Understanding the costs of an environmentally 'friendly' common agricultural policy for the European Union

Barnes, Pamela M. and Barnes, Ian G. (2001) Understanding the costs of an environmentally 'friendly' common agricultural policy for the European Union. European Environment, 11 (1). pp. 27-36. ISSN 0961-0405

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Full text URL: http://dx.doi.org/10.1002/eet.247

Abstract

Part of the bedrock of the European Union's (EU's) Environmental Policy is the principle that those who pollute the environment should pay for the cost of remedying the damage they cause (the polluter pays principle) (Article 174 para. 2 TEC ex Article 130r TEC). In addition environmental objectives must be integrated into all the sectoral policies of the European Union (Article 6 TEC ex Article 3c TEC). The Common Agricultural Policy's (CAP's) role at the centre of the EU's sectoral policies would appear to make it an ideal focus for implementing Article 6 of the Treaty establishing the European Community (TEC). If integration of environmental protection can be achieved in this central area of the EU's activities then a major source of environmental degradation could be overcome. However, if these requirements are applied to European agriculture the sector will face a budgetary and financial crisis of even greater magnitude than at the present time.
Recent reforms of the CAP have been designed with the objective of achieving an agricultural sector that is moving towards sustainability. As this article argues the political, social and economic significance of the agriculture sector is such that national governments of the EU have repeatedly shied away from adopting the measures, which could significantly reduce the pollution from the sector. The proposals for reform made by the Agricultural Commissioner, Franz Fischler, were amended by the meeting of the European Council that took place in Berlin on 24/25 March 1999. These amendments substantially weakened the ambitions of the strategy for development of the EU, the Agenda 2000 adopted in 1997, for a number of reasons ([CEC, 1997]). This article examines the reasons for the disappointments with the amended reforms and speculates on the possible future path that may be taken to improve matters.

Item Type:Article
Additional Information:Part of the bedrock of the European Union's (EU's) Environmental Policy is the principle that those who pollute the environment should pay for the cost of remedying the damage they cause (the polluter pays principle) (Article 174 para. 2 TEC ex Article 130r TEC). In addition environmental objectives must be integrated into all the sectoral policies of the European Union (Article 6 TEC ex Article 3c TEC). The Common Agricultural Policy's (CAP's) role at the centre of the EU's sectoral policies would appear to make it an ideal focus for implementing Article 6 of the Treaty establishing the European Community (TEC). If integration of environmental protection can be achieved in this central area of the EU's activities then a major source of environmental degradation could be overcome. However, if these requirements are applied to European agriculture the sector will face a budgetary and financial crisis of even greater magnitude than at the present time. Recent reforms of the CAP have been designed with the objective of achieving an agricultural sector that is moving towards sustainability. As this article argues the political, social and economic significance of the agriculture sector is such that national governments of the EU have repeatedly shied away from adopting the measures, which could significantly reduce the pollution from the sector. The proposals for reform made by the Agricultural Commissioner, Franz Fischler, were amended by the meeting of the European Council that took place in Berlin on 24/25 March 1999. These amendments substantially weakened the ambitions of the strategy for development of the EU, the Agenda 2000 adopted in 1997, for a number of reasons ([CEC, 1997]). This article examines the reasons for the disappointments with the amended reforms and speculates on the possible future path that may be taken to improve matters.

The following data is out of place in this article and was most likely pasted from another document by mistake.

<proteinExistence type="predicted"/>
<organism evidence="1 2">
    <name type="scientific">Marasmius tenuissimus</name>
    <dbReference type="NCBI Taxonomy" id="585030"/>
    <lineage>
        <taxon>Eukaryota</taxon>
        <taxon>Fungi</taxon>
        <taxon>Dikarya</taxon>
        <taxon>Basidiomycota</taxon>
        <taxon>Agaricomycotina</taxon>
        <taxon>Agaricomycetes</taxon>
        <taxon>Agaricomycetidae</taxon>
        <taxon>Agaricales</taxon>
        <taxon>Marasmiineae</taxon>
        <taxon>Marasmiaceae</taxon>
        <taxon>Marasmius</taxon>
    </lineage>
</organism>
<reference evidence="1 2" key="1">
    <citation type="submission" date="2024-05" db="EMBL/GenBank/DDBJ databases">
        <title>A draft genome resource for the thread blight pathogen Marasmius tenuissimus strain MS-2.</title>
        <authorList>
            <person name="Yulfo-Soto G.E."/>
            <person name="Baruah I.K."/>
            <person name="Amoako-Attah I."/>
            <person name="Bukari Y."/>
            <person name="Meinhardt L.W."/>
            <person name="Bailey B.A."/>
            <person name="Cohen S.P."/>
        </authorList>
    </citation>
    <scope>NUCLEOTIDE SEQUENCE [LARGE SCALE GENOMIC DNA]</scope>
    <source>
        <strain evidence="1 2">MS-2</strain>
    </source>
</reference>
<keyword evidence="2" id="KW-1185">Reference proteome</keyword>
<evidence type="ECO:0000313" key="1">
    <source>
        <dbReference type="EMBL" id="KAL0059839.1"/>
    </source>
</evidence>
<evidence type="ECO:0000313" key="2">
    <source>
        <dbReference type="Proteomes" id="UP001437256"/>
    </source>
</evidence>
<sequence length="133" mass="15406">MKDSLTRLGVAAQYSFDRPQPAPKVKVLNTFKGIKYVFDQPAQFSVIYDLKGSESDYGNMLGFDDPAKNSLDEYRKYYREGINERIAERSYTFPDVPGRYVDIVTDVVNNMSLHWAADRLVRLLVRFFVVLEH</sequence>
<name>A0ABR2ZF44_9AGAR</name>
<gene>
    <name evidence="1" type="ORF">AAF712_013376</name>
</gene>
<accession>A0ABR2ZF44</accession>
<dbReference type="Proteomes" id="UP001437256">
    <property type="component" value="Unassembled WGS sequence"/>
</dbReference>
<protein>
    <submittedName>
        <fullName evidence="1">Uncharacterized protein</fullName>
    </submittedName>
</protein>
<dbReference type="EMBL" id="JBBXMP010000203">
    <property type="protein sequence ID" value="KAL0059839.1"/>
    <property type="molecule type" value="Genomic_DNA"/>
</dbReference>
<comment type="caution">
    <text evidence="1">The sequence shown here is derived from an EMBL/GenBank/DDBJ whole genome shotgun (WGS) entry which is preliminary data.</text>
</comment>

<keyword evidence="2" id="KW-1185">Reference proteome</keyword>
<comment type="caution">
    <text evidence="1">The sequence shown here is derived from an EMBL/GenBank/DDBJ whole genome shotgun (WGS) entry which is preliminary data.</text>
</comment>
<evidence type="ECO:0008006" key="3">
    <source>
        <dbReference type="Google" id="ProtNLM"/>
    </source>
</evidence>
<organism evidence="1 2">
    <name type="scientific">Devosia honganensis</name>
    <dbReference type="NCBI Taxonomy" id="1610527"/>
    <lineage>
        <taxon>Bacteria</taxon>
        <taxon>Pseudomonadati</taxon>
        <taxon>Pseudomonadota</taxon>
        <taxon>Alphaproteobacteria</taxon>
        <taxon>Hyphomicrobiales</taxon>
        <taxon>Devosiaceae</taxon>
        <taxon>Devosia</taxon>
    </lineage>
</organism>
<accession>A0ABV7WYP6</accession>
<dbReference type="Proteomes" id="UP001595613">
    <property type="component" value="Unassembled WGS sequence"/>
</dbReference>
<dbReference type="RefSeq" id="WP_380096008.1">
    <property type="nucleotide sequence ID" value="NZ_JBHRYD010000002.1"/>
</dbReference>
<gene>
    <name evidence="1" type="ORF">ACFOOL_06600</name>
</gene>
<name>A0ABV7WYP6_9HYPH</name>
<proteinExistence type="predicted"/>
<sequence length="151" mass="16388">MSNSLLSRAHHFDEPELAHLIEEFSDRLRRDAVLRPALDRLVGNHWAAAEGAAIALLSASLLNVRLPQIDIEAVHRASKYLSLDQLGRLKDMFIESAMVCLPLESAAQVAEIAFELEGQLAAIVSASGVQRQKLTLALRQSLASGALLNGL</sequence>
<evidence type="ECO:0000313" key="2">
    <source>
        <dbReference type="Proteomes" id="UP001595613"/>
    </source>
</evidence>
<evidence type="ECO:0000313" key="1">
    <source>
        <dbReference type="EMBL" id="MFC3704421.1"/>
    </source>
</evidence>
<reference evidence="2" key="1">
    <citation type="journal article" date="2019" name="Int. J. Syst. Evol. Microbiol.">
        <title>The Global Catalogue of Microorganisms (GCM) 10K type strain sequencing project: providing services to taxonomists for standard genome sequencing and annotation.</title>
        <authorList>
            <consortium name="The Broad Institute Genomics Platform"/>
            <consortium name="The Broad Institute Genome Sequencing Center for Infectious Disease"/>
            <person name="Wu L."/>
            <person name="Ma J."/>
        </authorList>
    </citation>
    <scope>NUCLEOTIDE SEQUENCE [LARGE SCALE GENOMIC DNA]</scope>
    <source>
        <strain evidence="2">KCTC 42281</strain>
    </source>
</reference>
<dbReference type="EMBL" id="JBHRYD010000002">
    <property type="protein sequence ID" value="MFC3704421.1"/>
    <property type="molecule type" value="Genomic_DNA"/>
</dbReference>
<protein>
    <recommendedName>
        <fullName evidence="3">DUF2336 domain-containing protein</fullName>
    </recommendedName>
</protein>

Keywords:Environmental policy, Common agricultural policy, European Union
Subjects:D Veterinary Sciences, Agriculture and related subjects > D400 Agriculture
L Social studies > L241 European Union Politics
Divisions:College of Social Science > Lincoln Law School
ID Code:958
Deposited By: Bev Jones
Deposited On:13 Jul 2007
Last Modified:18 Jul 2011 16:15

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